NoiseTrade: What do you think are some of the biggest differences and similarities between your new EP Ethan Luck & The Intruders and your previous two solo EPs, Wounds & Fears and Hard Seas?

Ethan Luck: The biggest difference is, it was the first batch of solo songs not recorded at my home studio (My Garage). I recorded these songs at The Smoakstack in Nashville and it was produced by Paul Moak, who owns the studio. Although I’ve recorded in tons of pro studios over the last 19 years, this was a first as a solo artist. Paul and his dudes took these songs to a place WAY above my expectations. It’s my favorite studio in Nashville, hands down.

NT: Your previous solo releases, while including multiple instruments, feel a little more intimate and folksy than your new EP. What made you decide to tackle this one with the bigger “full band” approach?

Luck: On my first two EP’s, I really wanted to include my love of old country music. I wanted to include other instruments I play and just try new ideas. I’m happy with them, although this new one is definitely more “me.” These songs are more a reflection of what I listen to and have been listening to for so many years. Another reason for going the sonic and style route I did was, that’s how my older songs end up sounding live anyway - louder and faster!

NT: As a songwriter, what’s your indicator that lets you know it’s time to get back into the studio to record?

Luck: There’s no actual indicator, other than the songs are where I like them. I’m writing and recording all the time. Once I have a batch of songs I feel good about, I think “Ok, time to record it.” I’m always coming up with different ideas, musically. I have a few instrumental surf songs, ska songs… whatever. I like exploring everything I feel I’m pretty good at. I like getting my music out at fast as possible too. I hate when bands record and the album comes out 8 months later. It’s 2015, you don’t need to do that anymore.

NT: With this being your first time working with an outside producer for your solo work, what was your experience working with Paul Moak?

Luck: My experience was incredible, as I expected. I worked with him before on the last Relient K album. Although that album wasn’t really good, the sounds, environment and experience were amazing. We’ve been friends for a while and it’s been a dream to record my solo stuff in his place. Paul pushes you, knows what he wants next before you finish something. He’s driven and excited. He doesn’t go through the motions just to get it done. He puts his heart and soul into what he works on. I hope to record there again the next time around.

NT: Were there any differences working with a producer for your solo work, as opposed to how it’s been for you working with a producer within the context of a band?

Luck: With a band setting, you do your parts and thats about it. With my old bands, I would record my parts and still hang in the studio because I like that creative environment. With my solo stuff, I’m basically playing everything. So, there’s not much stopping especially at Smoakstack. I’d finish drums, listen back, Paul would hand me a bass, then guitars…etc. Paul did some percussion, BGV’s and O\organ on the EP, so it was cool to take a break here and there. I like doing it that way. It's almost non-stop all day! If I were to use a full band on another release, I hope to do most of it live in the same room.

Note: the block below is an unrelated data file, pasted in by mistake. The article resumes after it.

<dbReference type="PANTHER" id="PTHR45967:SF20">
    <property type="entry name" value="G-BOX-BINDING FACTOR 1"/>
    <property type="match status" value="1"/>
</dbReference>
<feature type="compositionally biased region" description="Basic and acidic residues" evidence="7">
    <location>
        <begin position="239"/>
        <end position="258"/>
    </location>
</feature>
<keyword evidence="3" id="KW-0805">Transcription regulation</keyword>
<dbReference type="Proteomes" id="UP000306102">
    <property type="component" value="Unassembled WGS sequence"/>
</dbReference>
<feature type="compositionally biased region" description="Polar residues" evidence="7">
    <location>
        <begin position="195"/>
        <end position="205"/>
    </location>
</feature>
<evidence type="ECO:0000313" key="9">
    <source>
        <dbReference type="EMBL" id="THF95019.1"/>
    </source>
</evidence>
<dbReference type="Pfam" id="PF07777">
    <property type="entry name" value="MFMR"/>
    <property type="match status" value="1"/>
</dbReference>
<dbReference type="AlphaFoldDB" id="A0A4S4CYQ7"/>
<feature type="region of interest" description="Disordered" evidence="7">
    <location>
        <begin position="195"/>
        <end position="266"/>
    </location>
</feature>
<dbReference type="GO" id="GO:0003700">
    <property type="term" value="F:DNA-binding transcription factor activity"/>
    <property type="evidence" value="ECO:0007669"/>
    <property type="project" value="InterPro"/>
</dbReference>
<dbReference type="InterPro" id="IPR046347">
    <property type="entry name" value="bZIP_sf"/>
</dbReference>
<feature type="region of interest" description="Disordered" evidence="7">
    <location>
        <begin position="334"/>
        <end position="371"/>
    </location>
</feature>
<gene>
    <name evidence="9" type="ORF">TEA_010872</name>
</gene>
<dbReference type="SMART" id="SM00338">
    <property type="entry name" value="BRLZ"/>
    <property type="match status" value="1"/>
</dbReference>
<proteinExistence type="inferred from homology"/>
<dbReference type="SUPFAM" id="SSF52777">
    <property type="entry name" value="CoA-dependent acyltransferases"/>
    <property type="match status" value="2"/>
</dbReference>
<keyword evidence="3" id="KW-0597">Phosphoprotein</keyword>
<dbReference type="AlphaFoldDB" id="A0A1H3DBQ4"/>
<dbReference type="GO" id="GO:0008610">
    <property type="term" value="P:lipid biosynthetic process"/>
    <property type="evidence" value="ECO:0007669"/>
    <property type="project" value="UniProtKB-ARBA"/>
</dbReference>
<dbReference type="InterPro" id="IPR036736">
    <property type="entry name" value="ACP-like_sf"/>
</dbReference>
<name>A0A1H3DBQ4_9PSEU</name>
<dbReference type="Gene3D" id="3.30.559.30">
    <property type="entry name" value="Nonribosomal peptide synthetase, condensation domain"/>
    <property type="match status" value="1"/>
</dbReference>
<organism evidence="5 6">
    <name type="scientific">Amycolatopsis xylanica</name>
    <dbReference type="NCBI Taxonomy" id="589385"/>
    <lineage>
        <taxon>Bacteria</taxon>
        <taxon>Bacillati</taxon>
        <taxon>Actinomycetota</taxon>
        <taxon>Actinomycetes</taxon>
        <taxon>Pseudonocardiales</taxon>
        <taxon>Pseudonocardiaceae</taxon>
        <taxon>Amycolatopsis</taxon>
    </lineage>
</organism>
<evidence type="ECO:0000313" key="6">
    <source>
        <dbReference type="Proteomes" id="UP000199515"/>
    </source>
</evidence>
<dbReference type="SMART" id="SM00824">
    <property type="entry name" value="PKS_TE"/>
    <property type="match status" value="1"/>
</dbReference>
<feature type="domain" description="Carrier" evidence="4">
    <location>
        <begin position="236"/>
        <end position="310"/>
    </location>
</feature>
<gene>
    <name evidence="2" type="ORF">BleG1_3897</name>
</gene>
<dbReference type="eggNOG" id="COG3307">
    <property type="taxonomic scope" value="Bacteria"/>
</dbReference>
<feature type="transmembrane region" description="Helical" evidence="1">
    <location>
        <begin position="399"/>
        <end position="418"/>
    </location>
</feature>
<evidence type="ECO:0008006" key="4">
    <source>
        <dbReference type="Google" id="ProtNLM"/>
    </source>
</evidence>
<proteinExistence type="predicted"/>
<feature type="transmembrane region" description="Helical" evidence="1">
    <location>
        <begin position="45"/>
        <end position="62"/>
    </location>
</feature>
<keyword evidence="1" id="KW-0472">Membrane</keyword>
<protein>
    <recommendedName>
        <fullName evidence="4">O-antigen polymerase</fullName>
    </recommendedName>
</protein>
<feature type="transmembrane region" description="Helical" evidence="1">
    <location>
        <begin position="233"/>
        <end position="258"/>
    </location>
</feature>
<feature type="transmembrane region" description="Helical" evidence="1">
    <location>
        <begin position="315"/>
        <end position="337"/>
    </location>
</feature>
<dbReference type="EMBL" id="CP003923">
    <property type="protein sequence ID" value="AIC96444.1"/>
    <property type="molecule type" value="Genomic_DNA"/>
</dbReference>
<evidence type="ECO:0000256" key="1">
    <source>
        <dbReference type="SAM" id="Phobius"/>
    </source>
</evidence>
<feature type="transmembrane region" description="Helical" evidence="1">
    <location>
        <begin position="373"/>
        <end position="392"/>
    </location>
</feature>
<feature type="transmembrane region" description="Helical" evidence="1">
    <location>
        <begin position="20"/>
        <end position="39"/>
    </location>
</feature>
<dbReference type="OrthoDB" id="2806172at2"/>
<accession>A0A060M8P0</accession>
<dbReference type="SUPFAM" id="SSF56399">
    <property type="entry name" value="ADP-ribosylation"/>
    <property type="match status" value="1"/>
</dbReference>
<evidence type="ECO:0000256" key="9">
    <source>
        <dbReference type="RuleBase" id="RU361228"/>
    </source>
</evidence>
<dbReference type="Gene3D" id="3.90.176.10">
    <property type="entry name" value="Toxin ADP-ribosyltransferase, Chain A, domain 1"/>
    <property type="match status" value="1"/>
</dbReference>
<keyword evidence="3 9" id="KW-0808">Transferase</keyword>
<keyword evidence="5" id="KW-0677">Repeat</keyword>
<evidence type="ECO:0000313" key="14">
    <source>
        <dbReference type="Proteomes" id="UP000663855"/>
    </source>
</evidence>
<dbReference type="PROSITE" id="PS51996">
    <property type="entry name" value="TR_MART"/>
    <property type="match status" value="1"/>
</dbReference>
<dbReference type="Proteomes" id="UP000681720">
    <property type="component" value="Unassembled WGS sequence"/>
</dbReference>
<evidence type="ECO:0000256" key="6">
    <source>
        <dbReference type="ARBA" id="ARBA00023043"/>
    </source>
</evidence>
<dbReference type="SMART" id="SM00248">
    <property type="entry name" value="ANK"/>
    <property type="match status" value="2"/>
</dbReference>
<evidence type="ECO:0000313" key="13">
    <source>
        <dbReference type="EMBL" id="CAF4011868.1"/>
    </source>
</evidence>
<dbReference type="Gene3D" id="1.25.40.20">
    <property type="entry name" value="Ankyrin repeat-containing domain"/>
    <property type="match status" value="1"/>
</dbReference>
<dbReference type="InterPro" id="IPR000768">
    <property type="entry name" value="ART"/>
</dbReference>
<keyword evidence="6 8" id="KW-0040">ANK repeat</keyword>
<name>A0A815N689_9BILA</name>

NT: Being that you’ve had such a prolific career as a band member (The Dingees, Relient K, Demon Hunter, The Supertones) and as a live sideman (Kings of Leon, Lees of Memory), what does having a solo career mean to you personally and do you approach your solo songs any differently than when you are playing someone else’s songs?

Luck: Well, I wouldn't call my solo stuff a “career” by any means, haha! It’s what I would be doing no matter what my actual job is. It means a lot to me though. It's my therapy. I try to keep my heart on my sleeve in regular life and in songs. Sometimes, I feel I can explain myself better in songs. I’ll never stop doing it. In music, I’m mostly attracted to music with substance. I try my best to do the same. I approach what I play with other bands differently, but can still feel connected to it. It’s like listening to your favorite record, there’s a connection. There are songs that I play with Kings Of Leon or The Lees Of Memory that are amazingly beautiful! How can you not feel something? Especially if you’re playing the instrument you love at the same time. And The Lees Of Memory songs? Forget about it, to me, that’s worship music. 100%

NT: Finally, in a previous interview I asked you to list some of your favorite EPs from other artists. This time around, I’d like to know what are some of your favorite formerly-band-to-currently-solo albums from other artists?

Luck: One of my favorites is Jakob Dylan. I always liked the mellow stuff on Wallflowers albums and he does that even better on his solo stuff. Others would be Joe Strummer (RIP), Mike Ness, Rhett Miller, and John Davis.